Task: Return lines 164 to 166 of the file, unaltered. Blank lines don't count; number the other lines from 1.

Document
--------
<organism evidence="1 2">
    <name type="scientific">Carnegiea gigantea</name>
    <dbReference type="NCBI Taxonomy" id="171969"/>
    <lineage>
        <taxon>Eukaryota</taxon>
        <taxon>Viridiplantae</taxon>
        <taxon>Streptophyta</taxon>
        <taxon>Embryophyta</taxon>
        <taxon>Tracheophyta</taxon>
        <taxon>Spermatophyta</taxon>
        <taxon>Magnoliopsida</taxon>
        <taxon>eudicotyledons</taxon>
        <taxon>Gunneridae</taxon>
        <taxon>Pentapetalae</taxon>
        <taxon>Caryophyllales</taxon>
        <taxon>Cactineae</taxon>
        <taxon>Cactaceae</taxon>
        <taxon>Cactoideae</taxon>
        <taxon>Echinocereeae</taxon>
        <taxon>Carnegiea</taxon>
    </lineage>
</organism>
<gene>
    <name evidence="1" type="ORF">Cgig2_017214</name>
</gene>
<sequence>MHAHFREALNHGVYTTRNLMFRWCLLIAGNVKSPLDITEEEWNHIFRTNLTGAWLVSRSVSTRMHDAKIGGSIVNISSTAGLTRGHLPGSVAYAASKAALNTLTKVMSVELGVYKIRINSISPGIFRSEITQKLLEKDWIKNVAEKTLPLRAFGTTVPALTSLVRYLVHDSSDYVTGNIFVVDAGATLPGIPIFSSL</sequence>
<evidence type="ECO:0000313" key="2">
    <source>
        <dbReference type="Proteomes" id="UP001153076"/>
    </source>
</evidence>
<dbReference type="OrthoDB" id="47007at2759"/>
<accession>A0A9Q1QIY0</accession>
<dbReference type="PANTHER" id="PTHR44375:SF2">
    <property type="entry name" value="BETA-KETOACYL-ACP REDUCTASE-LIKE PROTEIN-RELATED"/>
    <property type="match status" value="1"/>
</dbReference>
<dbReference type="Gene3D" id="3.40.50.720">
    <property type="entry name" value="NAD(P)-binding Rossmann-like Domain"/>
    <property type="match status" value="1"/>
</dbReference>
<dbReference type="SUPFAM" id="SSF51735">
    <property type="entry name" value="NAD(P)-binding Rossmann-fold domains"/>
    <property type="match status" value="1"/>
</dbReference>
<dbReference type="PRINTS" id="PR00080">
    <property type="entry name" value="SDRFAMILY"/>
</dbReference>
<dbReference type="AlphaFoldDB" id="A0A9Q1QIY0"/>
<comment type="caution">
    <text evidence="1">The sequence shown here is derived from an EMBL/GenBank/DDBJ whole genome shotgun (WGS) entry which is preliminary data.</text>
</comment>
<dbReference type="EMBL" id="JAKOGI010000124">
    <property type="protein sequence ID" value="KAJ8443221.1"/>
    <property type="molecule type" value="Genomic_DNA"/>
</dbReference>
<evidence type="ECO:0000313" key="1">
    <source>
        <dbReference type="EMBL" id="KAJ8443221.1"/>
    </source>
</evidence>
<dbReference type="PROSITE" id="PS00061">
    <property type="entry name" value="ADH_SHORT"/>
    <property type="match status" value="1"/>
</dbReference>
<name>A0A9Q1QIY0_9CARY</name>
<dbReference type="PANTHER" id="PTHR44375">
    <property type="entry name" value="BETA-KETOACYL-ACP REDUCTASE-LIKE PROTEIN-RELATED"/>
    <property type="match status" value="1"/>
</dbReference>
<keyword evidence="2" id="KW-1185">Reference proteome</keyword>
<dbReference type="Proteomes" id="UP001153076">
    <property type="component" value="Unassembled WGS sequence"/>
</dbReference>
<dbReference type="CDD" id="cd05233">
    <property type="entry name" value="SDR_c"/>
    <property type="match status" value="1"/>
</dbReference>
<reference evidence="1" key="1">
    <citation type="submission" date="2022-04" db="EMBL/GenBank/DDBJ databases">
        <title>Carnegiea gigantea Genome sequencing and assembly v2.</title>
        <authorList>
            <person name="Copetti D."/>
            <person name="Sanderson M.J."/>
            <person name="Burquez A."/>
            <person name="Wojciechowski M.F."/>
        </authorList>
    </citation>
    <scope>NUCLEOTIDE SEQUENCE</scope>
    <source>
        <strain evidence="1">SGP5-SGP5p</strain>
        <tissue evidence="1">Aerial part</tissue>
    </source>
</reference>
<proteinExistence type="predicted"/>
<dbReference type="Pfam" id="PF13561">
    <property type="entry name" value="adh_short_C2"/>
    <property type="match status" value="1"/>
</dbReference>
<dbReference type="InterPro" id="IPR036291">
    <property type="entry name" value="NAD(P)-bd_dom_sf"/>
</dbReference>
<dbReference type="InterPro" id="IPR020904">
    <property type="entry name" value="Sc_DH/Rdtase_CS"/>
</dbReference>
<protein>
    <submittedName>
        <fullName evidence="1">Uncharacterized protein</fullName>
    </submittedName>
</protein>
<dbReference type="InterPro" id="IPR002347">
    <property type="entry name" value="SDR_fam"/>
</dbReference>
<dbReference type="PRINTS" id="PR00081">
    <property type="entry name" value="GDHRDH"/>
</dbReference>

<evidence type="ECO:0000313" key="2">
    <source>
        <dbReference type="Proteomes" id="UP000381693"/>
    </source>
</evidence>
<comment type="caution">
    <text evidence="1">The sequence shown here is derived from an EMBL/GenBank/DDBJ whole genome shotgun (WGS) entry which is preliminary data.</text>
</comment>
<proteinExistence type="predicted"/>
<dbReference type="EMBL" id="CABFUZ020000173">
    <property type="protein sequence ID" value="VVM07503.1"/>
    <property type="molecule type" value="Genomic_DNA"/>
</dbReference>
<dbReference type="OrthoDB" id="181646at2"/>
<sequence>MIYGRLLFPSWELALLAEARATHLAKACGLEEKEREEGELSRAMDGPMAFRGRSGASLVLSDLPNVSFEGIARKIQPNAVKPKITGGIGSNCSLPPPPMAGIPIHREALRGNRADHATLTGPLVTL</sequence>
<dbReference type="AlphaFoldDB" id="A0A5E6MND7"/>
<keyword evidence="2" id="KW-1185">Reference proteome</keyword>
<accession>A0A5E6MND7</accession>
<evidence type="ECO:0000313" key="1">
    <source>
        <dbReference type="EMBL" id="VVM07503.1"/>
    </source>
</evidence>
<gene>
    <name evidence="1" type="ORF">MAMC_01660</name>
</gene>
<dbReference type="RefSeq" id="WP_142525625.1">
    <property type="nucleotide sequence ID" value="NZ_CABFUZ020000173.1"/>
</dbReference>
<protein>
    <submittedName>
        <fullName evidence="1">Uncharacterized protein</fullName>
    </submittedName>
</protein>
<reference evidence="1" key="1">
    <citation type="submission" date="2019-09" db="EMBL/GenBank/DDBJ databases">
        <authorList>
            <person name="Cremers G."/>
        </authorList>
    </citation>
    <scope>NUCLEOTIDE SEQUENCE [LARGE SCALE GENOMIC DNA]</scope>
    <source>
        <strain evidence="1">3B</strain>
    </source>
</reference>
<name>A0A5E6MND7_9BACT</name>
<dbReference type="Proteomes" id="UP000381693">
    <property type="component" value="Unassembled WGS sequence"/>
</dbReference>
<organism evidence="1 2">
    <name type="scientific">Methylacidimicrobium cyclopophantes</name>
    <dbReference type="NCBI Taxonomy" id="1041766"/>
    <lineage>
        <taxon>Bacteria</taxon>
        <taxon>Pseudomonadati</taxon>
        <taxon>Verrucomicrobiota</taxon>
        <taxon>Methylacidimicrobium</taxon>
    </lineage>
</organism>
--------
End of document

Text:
    <property type="component" value="Unassembled WGS sequence"/>
</dbReference>
<organism evidence="1 2">